[Hype Hype Hooray] How 9/11 Changed Rock ‘n’ Roll, Part 1

Jamie normally snarks on the music industry and the indie blog scene, but for the next three installments he will explore how the attacks on September 11 changed the course of rock music (note: he’s not talking about pop music, just rock). I know it’s about 9/11, but don’t get all weird about it, ok?

When People Actually Partied Like It Was 1999

Prince had it right when he wrote 1999. “Say say oops zero zero party over, oops, out of time / So tonight I’m gonna party like it’s 1999.” Do you actually remember the wild, drunken party that was 1999? It was the year of both paranoia and indulgence. There was a small part in everybody that kiiinda thought the world might really be coming to an end, so we all partied hard just in case.

Think about it. This was the year of classic “fuck it” movie Office Space. This is when Sisqó actually recorded “Thong Song.” I mean, jesus, this was the year of Smash Mouth’s “All Star.” But nothing sums up the year better than the video for Len’s “Steal My Sunshine.” It stars a white dude with a sideways hat and sunglasses riding a bright orange scooter down the streets of Daytona Beach. I mean, come on.

It was like everybody wanted to get their kicks out before the terrifying new millennium came and ruined it all. Remember No Doubt’s rendition of “It’s The End of the World As We Know It (And I Feel Fine)” at the stroke of midnight on MTV? It was a joke, but it came with a hint of bitterness as well.

To the tune of No Doubt, 2000 came. Y2K didn’t happen. The world was the same as it ever was, only now you had to write a bunch of zeros in the date. People didn’t really know what to do. In rock music, it was kind of the same. While 1999 boasted a host of new up-and-coming bands like Smash Mouth, Blink 182 and Limp Bizkit, 2000 saw sort of a hodge podge of new, weak styles, alongside some old standards.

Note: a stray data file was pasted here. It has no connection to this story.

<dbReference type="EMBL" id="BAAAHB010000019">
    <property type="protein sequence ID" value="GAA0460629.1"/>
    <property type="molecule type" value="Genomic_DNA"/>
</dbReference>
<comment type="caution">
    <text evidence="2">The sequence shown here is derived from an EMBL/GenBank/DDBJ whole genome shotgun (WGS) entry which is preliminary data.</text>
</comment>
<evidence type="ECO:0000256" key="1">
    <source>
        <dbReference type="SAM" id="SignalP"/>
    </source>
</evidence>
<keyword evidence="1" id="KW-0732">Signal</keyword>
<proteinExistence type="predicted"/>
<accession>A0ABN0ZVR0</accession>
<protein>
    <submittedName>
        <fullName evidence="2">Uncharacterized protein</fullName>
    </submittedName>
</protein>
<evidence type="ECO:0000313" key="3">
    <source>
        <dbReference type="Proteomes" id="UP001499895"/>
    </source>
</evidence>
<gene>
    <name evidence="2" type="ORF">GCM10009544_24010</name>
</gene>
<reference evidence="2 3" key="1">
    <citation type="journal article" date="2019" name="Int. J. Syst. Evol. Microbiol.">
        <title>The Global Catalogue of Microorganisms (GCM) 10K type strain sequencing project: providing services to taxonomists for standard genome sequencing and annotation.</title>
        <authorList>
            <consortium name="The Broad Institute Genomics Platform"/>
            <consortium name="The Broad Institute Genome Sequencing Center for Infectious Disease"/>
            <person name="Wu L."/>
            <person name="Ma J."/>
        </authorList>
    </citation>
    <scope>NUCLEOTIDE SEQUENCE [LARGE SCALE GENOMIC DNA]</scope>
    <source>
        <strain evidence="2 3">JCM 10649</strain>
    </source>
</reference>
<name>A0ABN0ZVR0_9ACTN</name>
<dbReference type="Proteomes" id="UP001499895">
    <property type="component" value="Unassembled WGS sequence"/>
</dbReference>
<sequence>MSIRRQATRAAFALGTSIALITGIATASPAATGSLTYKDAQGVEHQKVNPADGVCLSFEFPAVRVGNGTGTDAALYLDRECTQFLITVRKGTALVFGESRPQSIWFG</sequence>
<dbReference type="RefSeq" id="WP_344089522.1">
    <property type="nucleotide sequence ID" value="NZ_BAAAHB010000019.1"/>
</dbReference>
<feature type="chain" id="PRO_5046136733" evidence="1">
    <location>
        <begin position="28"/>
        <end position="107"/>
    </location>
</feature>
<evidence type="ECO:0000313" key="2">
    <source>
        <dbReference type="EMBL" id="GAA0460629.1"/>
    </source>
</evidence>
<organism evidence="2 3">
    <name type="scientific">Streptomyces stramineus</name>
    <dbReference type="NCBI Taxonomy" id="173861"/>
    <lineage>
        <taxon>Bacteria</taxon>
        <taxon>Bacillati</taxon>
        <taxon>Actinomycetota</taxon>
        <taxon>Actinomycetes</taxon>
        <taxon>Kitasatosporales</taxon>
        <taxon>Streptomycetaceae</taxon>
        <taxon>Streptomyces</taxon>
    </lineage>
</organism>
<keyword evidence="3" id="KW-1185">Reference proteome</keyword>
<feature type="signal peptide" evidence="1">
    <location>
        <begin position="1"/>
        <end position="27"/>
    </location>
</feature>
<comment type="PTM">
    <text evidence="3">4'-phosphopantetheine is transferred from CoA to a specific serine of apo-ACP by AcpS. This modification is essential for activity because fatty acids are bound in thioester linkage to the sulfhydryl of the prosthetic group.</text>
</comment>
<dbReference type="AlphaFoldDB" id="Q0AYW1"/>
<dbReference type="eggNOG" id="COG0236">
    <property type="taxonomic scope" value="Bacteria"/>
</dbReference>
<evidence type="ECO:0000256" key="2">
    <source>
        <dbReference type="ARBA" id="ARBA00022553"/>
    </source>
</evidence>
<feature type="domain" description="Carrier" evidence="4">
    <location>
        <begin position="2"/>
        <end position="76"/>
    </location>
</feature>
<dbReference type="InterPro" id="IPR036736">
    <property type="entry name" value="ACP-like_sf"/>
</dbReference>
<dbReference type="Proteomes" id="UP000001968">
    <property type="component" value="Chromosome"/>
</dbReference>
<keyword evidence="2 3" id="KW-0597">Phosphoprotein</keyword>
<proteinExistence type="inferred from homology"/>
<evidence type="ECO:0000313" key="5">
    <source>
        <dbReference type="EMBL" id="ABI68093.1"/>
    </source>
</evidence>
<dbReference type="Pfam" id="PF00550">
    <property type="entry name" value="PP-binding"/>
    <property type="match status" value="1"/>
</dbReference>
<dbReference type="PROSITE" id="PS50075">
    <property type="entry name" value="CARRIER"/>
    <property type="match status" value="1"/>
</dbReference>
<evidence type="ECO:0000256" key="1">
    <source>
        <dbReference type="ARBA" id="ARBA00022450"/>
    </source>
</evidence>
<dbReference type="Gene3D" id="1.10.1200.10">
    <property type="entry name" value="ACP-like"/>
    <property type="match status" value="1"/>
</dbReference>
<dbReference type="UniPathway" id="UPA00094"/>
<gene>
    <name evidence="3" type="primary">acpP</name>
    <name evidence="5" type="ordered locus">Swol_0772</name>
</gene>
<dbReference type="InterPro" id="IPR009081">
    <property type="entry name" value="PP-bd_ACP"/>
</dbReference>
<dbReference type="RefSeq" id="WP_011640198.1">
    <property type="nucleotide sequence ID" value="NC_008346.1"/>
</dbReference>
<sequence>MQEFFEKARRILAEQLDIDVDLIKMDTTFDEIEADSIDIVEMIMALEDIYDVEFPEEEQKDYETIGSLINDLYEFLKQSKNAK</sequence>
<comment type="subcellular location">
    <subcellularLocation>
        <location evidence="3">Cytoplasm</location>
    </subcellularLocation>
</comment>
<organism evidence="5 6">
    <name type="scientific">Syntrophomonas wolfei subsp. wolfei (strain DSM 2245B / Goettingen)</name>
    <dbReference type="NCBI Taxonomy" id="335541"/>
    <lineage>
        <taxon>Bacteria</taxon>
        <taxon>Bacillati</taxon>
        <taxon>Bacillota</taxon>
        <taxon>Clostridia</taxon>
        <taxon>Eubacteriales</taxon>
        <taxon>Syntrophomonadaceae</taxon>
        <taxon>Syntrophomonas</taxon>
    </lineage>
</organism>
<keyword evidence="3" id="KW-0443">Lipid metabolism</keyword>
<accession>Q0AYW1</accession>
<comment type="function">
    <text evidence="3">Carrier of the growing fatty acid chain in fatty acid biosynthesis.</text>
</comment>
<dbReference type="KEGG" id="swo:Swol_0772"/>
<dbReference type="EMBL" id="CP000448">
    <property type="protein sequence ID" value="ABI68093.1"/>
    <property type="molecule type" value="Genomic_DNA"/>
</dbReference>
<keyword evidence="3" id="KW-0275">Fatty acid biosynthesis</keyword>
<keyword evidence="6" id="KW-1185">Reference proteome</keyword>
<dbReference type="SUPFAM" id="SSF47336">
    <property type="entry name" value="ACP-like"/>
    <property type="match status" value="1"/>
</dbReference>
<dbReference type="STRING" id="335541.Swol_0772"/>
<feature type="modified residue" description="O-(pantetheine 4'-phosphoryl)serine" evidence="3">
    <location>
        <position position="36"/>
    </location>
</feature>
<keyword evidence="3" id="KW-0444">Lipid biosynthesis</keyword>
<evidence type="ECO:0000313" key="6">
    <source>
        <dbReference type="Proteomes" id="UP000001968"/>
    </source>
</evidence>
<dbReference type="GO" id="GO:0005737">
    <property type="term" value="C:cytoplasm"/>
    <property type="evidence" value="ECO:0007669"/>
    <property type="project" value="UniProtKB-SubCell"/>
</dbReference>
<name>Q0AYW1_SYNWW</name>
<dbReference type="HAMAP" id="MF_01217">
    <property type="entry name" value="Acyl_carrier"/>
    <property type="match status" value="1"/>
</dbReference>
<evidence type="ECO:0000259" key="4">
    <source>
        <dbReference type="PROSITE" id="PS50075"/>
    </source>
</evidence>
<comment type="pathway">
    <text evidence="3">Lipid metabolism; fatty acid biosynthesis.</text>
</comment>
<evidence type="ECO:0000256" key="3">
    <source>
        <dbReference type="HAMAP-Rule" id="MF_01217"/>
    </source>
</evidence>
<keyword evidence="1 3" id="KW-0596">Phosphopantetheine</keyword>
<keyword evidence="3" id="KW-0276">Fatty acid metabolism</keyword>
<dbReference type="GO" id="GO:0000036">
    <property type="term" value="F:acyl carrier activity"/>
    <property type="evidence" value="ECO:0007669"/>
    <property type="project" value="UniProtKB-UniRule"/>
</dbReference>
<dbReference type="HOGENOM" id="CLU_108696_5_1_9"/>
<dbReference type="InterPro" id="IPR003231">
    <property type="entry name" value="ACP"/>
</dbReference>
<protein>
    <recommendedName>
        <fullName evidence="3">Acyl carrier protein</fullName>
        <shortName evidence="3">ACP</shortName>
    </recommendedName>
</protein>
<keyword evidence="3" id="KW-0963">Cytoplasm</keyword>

On the Modern Rock charts that year Blink 182 gave way to the Red Hot Chili Peppers, who later gave way to Papa Roach, Green Day and Fuel. Rock didn’t know what to be. Nobody wanted that slick, frosted-tip rock of 1999, so a lot of people temporarily reverted to what they knew: the comfortable stuff from the early ’90s.

But without the fun, sunny attitude of 1999, there was also an opening available. While most of 2000 was spent listening to bands like Metallica and AC/DC, by the fall, we had 3 Doors Down’s “Loser,” what would become the one of the most successful rock songs of all time. In 1999 we had party rock anthems, and they weren’t written by LMFAO. In 2000, we ended up with the depressing hangover.

By the next year, this sound started to take off. Industry execs saw the success of “Loser” and wanted hits of their own. Cue: “Hemorrhage (In My Hands).” Cue: “Hanging By a Moment.” Cue: “It’s Been Awhile.” Even the pop charts were a little sadder than usual. “Ms. Jackson” lamented a terrible family life. “Lady Marmalade” seemed to recommend a dirty night of drunken sex. And, of course, Alicia Keys’ “Fallin” reminded us how shitty and complicated relationships can be.

As the summer of 2001 faded, and America started to weirdly adjust to this new millennium, rock music started to weirdly adjust as well. We were starting to recover from the awful hangover of 2000 and just feeling well enough to approach the light of day. Post-grunge bands (or so they’re called) had been kicked around in the ’90s, and now the evolved genre, “shit rock” as I called it in my angst-ridden teens, became the new thing.

But there was a problem. There was no Poison. There was no Nirvana. These bands were just bland evolutions of bands like Matchbox 20 and Collective Soul. Sure, there was 3 Doors Down and Staind and Nickleback, but those were just bands that saw wild commercial success. I mean, that’s great and all, but, if we’re being honest here, none of them were really that good.

Unlike many genre-defining bands of the past, they weren’t accepted at all by most critics. But also unlike many genre-defining bands of the past, they made an obscene amount of money. In some alternate universe, where 9/11 never happened, the genre might have burned out after a few years. But in our universe, where 9/11 changed everything, the flame never went out.

It was a dangerous cocktail of mopey emotional rock and tremendous success. Nobody knew it at the time, but that cocktail was about to get a boost of steroids straight to the jugular. September 11 was the most horrible day in American history, but it was the greatest thing to happen to the music industry since Elvis Presley.

Next week: Who the Hell Remembers The Concert For New York City?

Part 1 | Part 2 | Part 3

1 comment to [Hype Hype Hooray] How 9/11 Changed Rock ‘n’ Roll, Part 1

  • Dan Hood

    This is so well written I am suprised it’s just sitting on your blog. You go into the depths of culture in relation to music and then explain in simple terms what the fuck was actually happening in music during the early 00’s. Thanks so much for this piece. You should really consider publishing some articles! Best of luck.